Below are the common-sense recommendations from the recently-released New America Foundation paper. The Obama Administration should adopt these recommendations as an easy way to fix the windfall benefits and perverse incentives in the pending IBR regulations.

Jason Delisle Featured on Yahoo Finance: Obama's Student Loan Program Is a Windfall for the Rich

October 19, 2012

This week, the Federal Education Budget Project, Ed Money Watch's parent initiative, released a report that shows how the Obama Administration's proposed changes to Income-Based Repayment (a federal student loan repayment plan designed to help struggling borrowers) will offer the biggest increase in benefits to high-debt graduates -- even once their incomes rise to six figures. Director of the Federal Education Budget Project and co-author of the report Jason Delisle sat down with Yahoo! Finance's Aaron Task this week to explain the key points of the paper, and to review how the Administration can fix the program before the pending changes even take effect. The video is embedded below.

The full report, Safety Net or Windfall?: Examining Changes to Income-Based Repayment for Federal Student Loans, is available here, and the calculator we designed and used to test the program is also available to download (for more about the calculator click here).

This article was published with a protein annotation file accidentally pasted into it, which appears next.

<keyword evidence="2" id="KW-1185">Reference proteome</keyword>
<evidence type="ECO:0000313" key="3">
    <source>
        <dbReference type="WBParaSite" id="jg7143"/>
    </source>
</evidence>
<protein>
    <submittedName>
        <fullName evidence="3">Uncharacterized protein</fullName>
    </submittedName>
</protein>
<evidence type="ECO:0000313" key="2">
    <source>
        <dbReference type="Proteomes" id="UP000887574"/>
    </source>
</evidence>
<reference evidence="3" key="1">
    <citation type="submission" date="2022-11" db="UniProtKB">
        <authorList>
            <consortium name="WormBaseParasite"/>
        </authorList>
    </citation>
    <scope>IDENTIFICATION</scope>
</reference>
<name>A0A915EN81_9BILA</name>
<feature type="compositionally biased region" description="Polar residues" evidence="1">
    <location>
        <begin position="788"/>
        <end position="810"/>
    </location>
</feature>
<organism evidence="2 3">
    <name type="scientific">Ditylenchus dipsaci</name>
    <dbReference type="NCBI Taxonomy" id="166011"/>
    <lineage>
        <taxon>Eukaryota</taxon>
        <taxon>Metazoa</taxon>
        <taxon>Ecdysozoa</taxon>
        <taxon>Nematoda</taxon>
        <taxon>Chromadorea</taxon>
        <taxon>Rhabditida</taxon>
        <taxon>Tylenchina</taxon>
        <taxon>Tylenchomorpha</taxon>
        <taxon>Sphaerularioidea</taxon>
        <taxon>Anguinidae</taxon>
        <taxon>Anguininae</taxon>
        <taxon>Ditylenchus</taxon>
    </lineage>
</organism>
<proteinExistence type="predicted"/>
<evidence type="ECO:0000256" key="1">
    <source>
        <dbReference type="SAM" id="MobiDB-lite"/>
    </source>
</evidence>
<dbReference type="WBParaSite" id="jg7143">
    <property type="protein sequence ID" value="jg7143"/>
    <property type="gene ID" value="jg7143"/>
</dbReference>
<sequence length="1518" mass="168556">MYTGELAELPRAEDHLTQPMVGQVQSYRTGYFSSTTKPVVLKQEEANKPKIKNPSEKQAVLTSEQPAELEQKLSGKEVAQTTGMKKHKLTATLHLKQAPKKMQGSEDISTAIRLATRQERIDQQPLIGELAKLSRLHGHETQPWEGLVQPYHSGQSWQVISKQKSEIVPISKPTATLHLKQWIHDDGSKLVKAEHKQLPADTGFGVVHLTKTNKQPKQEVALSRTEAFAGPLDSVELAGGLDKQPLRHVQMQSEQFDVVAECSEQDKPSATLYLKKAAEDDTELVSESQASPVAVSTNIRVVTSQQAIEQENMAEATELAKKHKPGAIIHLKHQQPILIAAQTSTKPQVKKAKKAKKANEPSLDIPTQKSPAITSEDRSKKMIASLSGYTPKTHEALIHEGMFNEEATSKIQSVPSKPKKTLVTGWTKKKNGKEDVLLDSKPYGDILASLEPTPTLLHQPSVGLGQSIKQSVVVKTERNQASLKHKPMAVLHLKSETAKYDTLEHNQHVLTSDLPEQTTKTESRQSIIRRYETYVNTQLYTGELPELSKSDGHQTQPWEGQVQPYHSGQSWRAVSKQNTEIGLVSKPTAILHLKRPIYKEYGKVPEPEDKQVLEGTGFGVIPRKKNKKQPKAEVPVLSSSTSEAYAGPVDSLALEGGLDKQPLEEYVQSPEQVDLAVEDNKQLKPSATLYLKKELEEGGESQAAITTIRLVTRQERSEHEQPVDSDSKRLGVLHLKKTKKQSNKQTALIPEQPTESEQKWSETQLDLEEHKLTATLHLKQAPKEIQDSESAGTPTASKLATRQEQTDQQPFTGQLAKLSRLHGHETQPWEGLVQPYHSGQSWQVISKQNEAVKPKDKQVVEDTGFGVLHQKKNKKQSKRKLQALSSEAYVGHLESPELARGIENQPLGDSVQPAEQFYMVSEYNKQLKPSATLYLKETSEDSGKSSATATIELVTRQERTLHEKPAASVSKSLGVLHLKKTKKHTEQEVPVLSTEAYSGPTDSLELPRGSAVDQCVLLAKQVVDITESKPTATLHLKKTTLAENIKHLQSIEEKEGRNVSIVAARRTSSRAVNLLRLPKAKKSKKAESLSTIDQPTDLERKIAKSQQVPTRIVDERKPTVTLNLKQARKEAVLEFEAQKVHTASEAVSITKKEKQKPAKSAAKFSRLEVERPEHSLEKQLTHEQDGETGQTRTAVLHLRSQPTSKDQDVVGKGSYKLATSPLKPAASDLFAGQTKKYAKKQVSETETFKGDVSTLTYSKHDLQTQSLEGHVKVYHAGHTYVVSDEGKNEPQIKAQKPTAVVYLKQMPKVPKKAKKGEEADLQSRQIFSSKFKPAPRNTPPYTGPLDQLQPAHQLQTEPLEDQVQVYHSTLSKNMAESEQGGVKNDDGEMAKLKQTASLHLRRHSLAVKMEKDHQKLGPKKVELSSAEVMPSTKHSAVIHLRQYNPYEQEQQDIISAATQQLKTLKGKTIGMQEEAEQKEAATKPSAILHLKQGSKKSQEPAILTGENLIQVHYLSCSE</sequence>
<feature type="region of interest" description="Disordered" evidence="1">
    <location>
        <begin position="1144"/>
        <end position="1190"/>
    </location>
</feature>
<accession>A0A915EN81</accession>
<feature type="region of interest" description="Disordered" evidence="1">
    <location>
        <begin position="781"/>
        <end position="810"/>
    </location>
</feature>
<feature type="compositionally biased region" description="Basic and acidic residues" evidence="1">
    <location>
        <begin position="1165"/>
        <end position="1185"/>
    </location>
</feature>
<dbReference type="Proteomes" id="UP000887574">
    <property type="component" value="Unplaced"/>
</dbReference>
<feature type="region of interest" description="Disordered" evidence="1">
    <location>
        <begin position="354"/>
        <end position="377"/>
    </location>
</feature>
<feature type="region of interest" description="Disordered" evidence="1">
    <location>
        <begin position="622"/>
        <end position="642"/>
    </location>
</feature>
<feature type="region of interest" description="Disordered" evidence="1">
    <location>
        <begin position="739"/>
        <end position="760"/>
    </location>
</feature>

New Paper Highlights Perverse Benefits of New Income-Based Repayment Formula

October 16, 2012

In today’s tough economy, many recent college graduates are looking for ways to shrink their federal student loan payments. Income-Based Repayment (IBR), which allows students to pay a monthly amount based on their earnings, not their federal student loan balances, provides significant relief. However, a new report, Safety Net or Windfall? Examining Changes to Income-Based Repayment for Federal Student Loans, from the Federal Education Budget Project (our sister blog Ed Money Watch's parent initiative) shows that pending changes to IBR are far more generous than previously thought. Borrowers with high student loan balances and high incomes, not low-income borrowers, stand to benefit the most.

Congress created IBR in 2007 to make it easier for college graduates to make their student loan payments even in their first years out of school when they are earning lower incomes. If a student’s monthly payment under standard repayment exceeds 15 percent of his monthly discretionary income, he is eligible for the program. The borrower’s monthly payments increase as his salary increases until they reach a cap at the level he would have paid under standard repayment. After that borrower makes 25 years of payments in IBR, the Department of Education forgives any remaining loan balance.